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Port Gamble sawmill, oldest continuously operating sawmill in the U.S., closes on November 30, 1995.

HistoryLink.org Essay 5487 : Printer-Friendly Format

On November 30, 1995, Puget Mill Company's Port Gamble sawmill, the oldest continuously operating sawmill in the U.S., closes permanently. The mill sawed its first log in September 1853. The mill machinery will be sold off, but the company town of Port Gamble, once home to 250 mill employees and their families, will continue to operate as a tourist destination.

Talbot's Mill

In July 1853, New England sea captain and lumber merchant William Talbot picked the sand spit at the mouth of a bay called Port Gamble for a sawmill. Talbot was a partner in the Puget Mill Co. and later in Pope & Talbot, which sold lumber and other merchandise in San Francisco. At its zenith in the 1920s, the mill employed more than 250 men and women. Workers' families lived in the company town with a church, a hotel, a medical clinic, schools, social clubs, a theater, store, post office, and even a mortuary and cemetery.

Proprietors Pope and Talbot believed that if the workers were well cared for, the company would profit. The design and architecture of the community reflected the owners' New England roots. Elm trees planted from New England cuttings lined the streets, and the narrow front-gabled houses had lapped or tongue-and-groove siding.

The End of an Era

In the 1980s and early 1990s, the U.S. Forest Service reduced the harvest of timber from 15 billion board feet to 9 billion board feet. The price of logs went up, but lumber prices for the housing market dropped. Mills without their own supply of timber could not buy enough logs and sell the lumber profitably. From 1988 to 1995, more than 226 lumber, plywood, veneer, and pulp mills in Washington, Oregon, and Idaho closed. Pope & Talbot cut the Port Gamble workforce from 202 to 118 in 1990.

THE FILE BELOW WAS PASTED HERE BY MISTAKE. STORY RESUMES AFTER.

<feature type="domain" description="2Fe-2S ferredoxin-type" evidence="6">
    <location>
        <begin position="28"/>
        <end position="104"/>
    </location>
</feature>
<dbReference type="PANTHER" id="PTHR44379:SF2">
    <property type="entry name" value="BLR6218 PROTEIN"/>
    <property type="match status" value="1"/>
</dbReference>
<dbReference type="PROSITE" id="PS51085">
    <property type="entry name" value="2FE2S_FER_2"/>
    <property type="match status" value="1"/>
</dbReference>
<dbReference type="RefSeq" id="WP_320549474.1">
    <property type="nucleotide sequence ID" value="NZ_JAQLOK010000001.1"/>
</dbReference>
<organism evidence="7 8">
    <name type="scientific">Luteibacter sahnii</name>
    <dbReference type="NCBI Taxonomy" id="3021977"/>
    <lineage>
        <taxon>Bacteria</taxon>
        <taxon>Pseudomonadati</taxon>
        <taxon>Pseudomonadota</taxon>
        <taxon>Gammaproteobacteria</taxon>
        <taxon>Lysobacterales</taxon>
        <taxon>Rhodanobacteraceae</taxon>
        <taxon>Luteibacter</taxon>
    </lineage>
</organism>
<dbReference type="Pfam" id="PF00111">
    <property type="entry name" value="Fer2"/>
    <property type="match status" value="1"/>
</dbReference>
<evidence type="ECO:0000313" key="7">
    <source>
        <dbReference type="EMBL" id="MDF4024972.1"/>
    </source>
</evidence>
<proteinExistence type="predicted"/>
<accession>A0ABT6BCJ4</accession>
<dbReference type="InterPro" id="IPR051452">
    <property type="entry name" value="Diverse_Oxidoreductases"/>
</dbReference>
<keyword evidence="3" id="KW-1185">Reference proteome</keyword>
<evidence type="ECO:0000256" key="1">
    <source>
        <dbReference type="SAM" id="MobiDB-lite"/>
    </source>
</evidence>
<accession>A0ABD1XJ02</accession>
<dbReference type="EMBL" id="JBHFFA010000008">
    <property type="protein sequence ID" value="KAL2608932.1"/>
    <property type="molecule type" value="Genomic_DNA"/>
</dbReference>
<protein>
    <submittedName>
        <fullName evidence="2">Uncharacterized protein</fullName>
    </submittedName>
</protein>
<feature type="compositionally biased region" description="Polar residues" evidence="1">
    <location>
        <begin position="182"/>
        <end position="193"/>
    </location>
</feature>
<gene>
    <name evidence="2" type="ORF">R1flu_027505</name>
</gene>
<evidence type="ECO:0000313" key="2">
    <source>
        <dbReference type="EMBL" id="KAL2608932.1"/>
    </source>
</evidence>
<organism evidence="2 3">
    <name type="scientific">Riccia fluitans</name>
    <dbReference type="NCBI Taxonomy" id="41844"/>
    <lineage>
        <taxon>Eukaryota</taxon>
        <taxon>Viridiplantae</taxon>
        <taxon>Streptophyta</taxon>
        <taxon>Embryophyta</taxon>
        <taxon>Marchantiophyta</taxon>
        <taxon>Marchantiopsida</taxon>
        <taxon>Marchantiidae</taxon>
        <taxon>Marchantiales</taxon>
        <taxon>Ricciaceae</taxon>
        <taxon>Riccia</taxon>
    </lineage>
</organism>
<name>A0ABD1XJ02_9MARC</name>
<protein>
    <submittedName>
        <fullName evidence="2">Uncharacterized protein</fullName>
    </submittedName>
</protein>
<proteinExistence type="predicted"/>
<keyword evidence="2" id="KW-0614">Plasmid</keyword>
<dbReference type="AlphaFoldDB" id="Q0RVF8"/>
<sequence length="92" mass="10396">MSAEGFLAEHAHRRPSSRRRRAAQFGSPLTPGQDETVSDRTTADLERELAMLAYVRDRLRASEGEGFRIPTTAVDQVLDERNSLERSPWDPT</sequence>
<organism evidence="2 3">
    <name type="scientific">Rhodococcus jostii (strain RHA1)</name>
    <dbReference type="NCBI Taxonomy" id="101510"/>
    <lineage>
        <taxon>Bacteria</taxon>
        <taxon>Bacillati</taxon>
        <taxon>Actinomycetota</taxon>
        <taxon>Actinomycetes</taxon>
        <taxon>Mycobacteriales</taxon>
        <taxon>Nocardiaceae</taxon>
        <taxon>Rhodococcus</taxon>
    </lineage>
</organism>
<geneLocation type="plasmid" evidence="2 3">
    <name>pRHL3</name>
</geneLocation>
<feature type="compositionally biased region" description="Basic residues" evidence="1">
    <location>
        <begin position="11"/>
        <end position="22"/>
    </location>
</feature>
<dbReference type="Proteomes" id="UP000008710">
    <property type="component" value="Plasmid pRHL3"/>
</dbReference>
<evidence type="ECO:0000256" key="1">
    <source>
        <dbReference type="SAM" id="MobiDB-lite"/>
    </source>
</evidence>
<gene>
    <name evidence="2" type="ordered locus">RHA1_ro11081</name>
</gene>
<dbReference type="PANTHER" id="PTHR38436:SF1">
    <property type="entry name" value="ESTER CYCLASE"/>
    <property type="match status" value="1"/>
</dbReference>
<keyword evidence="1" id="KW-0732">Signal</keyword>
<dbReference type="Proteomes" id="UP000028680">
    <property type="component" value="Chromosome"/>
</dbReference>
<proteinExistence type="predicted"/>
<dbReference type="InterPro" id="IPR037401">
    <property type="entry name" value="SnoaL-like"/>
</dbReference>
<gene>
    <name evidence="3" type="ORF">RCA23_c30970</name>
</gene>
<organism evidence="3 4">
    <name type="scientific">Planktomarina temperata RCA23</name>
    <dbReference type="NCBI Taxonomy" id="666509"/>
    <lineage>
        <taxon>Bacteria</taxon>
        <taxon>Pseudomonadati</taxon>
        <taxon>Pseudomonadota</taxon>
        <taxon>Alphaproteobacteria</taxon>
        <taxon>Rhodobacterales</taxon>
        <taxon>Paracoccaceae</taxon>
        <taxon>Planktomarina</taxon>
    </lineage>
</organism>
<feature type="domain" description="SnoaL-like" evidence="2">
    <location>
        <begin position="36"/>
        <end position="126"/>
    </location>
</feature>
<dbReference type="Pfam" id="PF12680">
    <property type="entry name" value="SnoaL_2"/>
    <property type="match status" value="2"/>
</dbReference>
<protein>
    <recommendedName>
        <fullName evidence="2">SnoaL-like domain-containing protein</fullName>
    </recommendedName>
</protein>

In 1995, the company announced that the mill would close permanently. Production was shifted to British Columbia mills. In March 1996, the Port Gamble mill, its modern equipment, and two tugboats were auctioned off. Mill Electrician Don Brett remarked from his second-floor office, "I used to sit right here, looking at piles of lumber, and feel the whole place moving as logs were pushed through. .... Everything is going, me included. After 20 years on the job, I'm taking my coffee pot home and going. End of July, there's no work for me here" (The Seattle Times). 

The company town on the bluff overlooking the mill remained. Port Gamble and its 38 remaining houses and buildings were included on the list of National Historic Landmarks in 1966. In 2000, the community was declared a Rural Historic Town, paving the way for its development as a tourist destination by Pope Resources.

Sources:
Leslie Brown, "Workers Try To Pick Up Their Lives As 142-Year-Old Mill Closes," The News Tribune (Tacoma), December 18, 1995, p. A-8; Bill Virgin, "Port Gamble Lumber Mill Reopens," Seattle Post-Intelligencer, November 2, 1990, p. E-1; Bill Virgin, "Lesson in Hard Laws of Supply, Demand," Ibid., August 22, 1995, p. A-10; Marla Williams, "NW History for Sale," The Seattle Times, March 27, 1996, p. A-1; Jan M. Eakins, "Historic American Engineering Record -- Port Gamble, Washington," August 1997, spiral-bound report, copy in possession of History Ink, Seattle, Washington.


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Blacksmith shop, Puget Mill Co., Port Gamble, December 1918
Courtesy UW Special Collections (Neg. UW5638)


James A. Thompson (right), saw filer at Port Gamble, with unidentified man, ca. 1900
Courtesy Port Gamble Museum Archives, William A. Thompson Collection


Chinese worker housing (1918), Port Gamble
Courtesy Port Gamble Museum Archives


Chinese worker housing (1918), Port Gamble, 2003
Photo by David Wilma


 
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